The Best Pictures of the World

By Jae Youn Ryu

By Guerel Sahin

Central Park, by Hatice Korkmaz

By Qorz

Cappadocia, By Kyrenian

© L A R S • V A N • D E • G O O R

By Steven Krohn

Venice, by Robin

Lake Bled, Slovenia by Azman Miro

Istambul by İlhan Türkmen

by Terence White

Unknown author

© F A B R I C E • S I L L Y

© A A R O N • S H A V E R

© L E S Z E K • W Y R Z Y K O W S K I

By Nesimenur

Ball Dress by Olivier Theyskens for Nina Ricci, New York, 2007

 

 

A legend in image making, Irving Penn was able to reveal what a camera can do as a tool for portraiture, still lifes, and fashion through his mastery of photographic technique and the printing process. This exhibition pays homage to Penn’s legacy and his penchant for stark lines, dramatic tonal range, beautiful people and fabrics, and the ability to bring inanimate objects to life with the pop of a shutter. This is the first major retrospective of the artist’s work in the last 20 years.

Tulipas do papagaio, 1988 - Robert Mapplethorpe:

 

The Perfect Médio | Los Angeles County Museum of Art (LACMA) e J. Paul Getty Museum, Los Angeles, CA.

Unknown author

Unknown author

The color blue once identified homes belonging to Jodhpur’s Brahmins, but that’s no longer the case. As soon as he took it, Alex Sneiders knew that this shot—and two more like it—would make the trek worth it.

 

 

It wasn't the teeming hordes of pedestrians that alarmed Alex Sneiders as he made his way through the sweltering streets of Jodhpur, India. As this doctor from Owatonna, Minnesota, recalls, something else about the famous “Blue City” tormented him. While indigos were certainly dominant in Jodhpur, the city offered the Mentor Series visitors a host of other colors, as well. “The blues were wonderful, but they also made great backgrounds for subjects with contrasting colors,” says Sneiders.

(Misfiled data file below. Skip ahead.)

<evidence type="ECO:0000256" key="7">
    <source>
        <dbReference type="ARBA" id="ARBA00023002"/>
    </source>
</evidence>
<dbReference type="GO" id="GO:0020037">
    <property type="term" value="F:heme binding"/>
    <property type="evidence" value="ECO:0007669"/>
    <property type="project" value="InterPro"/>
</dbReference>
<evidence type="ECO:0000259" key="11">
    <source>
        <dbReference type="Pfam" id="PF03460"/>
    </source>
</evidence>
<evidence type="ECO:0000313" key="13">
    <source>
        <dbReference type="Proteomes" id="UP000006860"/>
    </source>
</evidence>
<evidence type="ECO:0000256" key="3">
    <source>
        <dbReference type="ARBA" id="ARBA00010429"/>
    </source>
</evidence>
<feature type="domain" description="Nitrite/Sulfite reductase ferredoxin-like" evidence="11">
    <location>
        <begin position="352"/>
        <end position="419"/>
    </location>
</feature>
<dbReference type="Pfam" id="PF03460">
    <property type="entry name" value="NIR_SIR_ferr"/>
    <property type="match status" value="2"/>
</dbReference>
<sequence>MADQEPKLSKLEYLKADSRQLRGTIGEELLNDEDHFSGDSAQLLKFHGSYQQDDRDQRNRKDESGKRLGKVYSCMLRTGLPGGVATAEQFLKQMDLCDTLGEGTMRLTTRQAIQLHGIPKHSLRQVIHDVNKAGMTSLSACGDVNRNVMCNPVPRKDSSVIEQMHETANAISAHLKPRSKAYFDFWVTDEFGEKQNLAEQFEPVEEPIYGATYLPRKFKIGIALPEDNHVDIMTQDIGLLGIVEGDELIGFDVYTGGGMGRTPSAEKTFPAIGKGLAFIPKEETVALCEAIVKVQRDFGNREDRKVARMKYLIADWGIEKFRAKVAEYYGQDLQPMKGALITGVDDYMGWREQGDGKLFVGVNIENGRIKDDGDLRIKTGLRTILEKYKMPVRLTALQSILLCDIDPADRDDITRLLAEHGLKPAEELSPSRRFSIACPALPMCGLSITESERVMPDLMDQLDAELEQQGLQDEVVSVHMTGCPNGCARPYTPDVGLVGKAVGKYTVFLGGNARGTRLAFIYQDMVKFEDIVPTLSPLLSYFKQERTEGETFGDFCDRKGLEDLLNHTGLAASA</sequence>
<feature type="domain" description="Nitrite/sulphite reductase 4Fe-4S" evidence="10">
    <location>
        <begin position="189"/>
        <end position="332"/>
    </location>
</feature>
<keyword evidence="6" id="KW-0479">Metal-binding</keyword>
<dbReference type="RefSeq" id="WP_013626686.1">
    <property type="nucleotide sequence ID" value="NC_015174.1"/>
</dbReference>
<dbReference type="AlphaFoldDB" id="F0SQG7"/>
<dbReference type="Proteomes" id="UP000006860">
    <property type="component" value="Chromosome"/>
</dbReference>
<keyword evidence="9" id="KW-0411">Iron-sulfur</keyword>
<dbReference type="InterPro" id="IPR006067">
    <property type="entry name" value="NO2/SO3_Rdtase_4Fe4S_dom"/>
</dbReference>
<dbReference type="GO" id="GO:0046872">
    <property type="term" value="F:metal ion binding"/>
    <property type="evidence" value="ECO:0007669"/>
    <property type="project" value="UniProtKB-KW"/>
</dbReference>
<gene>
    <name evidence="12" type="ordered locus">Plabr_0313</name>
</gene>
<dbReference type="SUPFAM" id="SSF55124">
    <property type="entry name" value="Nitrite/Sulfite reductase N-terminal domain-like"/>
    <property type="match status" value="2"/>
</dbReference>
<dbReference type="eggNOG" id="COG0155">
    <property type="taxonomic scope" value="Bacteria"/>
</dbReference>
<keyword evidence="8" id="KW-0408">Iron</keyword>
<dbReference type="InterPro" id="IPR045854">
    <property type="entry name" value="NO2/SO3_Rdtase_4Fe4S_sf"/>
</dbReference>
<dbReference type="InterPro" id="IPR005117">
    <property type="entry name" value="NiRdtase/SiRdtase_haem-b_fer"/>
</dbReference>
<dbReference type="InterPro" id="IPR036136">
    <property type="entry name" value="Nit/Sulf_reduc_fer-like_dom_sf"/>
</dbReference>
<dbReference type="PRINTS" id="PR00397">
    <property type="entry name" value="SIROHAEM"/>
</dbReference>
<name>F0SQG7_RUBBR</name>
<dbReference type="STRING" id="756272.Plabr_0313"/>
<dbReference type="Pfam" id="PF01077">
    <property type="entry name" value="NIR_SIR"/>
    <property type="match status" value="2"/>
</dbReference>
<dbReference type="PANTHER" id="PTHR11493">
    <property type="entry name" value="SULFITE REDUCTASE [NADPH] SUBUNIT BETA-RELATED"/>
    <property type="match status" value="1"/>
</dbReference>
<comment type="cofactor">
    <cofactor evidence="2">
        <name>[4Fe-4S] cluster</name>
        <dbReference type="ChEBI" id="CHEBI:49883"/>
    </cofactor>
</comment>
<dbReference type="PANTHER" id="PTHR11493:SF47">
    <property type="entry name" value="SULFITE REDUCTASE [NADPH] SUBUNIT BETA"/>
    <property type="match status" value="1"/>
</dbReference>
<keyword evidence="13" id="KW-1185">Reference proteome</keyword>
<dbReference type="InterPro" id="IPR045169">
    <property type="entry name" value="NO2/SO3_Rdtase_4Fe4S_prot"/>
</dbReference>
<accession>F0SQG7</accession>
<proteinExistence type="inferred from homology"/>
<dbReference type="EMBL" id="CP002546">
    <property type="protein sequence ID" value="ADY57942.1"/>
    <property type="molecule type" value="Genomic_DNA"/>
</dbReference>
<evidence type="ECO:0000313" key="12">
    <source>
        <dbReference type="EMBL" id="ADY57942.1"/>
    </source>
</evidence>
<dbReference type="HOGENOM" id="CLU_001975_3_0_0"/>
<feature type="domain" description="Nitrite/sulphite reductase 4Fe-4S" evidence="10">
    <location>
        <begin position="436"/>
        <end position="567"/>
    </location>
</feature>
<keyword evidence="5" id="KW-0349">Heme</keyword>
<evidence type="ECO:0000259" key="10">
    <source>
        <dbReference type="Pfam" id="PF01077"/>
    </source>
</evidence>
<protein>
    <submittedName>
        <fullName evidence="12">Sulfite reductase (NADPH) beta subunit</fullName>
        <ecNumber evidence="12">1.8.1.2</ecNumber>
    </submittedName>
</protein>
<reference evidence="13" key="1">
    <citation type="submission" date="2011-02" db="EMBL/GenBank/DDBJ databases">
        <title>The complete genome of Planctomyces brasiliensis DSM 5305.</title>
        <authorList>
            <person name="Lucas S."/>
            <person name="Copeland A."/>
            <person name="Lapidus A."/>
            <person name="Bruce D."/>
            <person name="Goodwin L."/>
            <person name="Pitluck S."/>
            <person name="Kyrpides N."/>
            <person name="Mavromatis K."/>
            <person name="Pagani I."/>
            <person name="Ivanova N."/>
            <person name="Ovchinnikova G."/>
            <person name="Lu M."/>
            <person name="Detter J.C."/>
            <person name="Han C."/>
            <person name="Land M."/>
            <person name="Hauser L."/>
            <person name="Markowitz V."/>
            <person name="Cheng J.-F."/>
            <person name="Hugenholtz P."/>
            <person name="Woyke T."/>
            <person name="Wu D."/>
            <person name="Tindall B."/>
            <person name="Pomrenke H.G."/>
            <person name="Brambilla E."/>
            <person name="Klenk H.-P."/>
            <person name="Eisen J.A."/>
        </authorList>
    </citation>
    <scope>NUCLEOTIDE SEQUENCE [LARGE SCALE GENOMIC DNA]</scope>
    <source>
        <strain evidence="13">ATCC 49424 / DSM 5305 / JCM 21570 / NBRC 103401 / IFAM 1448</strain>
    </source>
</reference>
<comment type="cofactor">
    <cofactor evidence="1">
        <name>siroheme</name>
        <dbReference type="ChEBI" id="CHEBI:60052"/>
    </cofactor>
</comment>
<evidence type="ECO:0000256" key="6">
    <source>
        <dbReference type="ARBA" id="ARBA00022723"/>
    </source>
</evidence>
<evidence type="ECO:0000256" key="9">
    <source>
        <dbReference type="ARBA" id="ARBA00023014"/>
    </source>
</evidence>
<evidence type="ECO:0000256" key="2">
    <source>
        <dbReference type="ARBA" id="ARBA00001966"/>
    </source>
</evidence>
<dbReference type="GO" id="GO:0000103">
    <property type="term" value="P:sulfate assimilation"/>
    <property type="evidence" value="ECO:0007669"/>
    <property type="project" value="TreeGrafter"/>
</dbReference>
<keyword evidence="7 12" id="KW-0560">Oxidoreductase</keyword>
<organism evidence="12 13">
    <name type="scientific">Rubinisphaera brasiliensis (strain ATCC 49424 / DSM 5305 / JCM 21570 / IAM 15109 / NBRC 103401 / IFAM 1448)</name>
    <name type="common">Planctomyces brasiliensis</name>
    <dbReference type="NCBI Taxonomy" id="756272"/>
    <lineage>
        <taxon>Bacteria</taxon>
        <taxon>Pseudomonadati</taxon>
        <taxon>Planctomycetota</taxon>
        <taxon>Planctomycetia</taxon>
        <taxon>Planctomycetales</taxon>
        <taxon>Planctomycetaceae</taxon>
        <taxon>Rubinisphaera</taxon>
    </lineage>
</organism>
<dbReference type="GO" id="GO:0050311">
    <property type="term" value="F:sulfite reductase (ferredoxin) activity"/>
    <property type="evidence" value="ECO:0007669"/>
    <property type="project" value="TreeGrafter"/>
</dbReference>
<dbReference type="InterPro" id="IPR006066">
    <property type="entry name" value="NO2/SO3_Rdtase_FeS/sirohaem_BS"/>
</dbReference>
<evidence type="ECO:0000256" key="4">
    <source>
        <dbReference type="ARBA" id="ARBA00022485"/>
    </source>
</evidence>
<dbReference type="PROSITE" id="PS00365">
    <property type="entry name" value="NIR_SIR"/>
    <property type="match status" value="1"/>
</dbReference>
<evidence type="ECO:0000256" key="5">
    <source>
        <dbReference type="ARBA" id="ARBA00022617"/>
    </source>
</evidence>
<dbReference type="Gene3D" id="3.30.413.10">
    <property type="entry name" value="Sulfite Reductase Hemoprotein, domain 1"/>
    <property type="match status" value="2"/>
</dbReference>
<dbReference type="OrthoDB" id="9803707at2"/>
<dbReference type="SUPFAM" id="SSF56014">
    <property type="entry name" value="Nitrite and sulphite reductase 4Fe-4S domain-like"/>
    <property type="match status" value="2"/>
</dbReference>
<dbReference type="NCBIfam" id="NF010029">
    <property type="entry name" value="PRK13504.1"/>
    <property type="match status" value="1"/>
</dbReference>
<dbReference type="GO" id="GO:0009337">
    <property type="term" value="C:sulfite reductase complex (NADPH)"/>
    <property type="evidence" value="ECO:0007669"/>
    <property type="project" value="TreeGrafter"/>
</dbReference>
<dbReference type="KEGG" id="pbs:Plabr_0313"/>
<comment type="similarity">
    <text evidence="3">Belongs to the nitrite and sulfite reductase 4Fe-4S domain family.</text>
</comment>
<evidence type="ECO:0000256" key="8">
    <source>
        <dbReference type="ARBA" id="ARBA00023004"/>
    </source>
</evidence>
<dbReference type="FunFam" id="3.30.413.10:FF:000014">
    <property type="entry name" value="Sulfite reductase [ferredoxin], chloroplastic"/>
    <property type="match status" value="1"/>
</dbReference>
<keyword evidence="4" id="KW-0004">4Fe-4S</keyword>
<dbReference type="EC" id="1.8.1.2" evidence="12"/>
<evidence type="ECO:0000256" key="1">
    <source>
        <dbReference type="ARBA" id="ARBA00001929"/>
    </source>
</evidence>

Founded in 1692 by a Jesuit missionary, Tucson’s San Xavier del Bac Mission is possibly the most photographed building in the American Southwest and definitely worth a visit, says Berger.

 

 

“The light was everything,” says retired electrical engineer Michael Berger of the Tucson area, where he traveled with the Mentor Series last November. “It’s the kind of lighting that’s hard to find in other places, especially in the wet Northwest where I’m from,” says the resident of Portland, Oregon. “In Arizona, you get dry air and a low sun. Both make for a great quality of light in mornings and late afternoons.”

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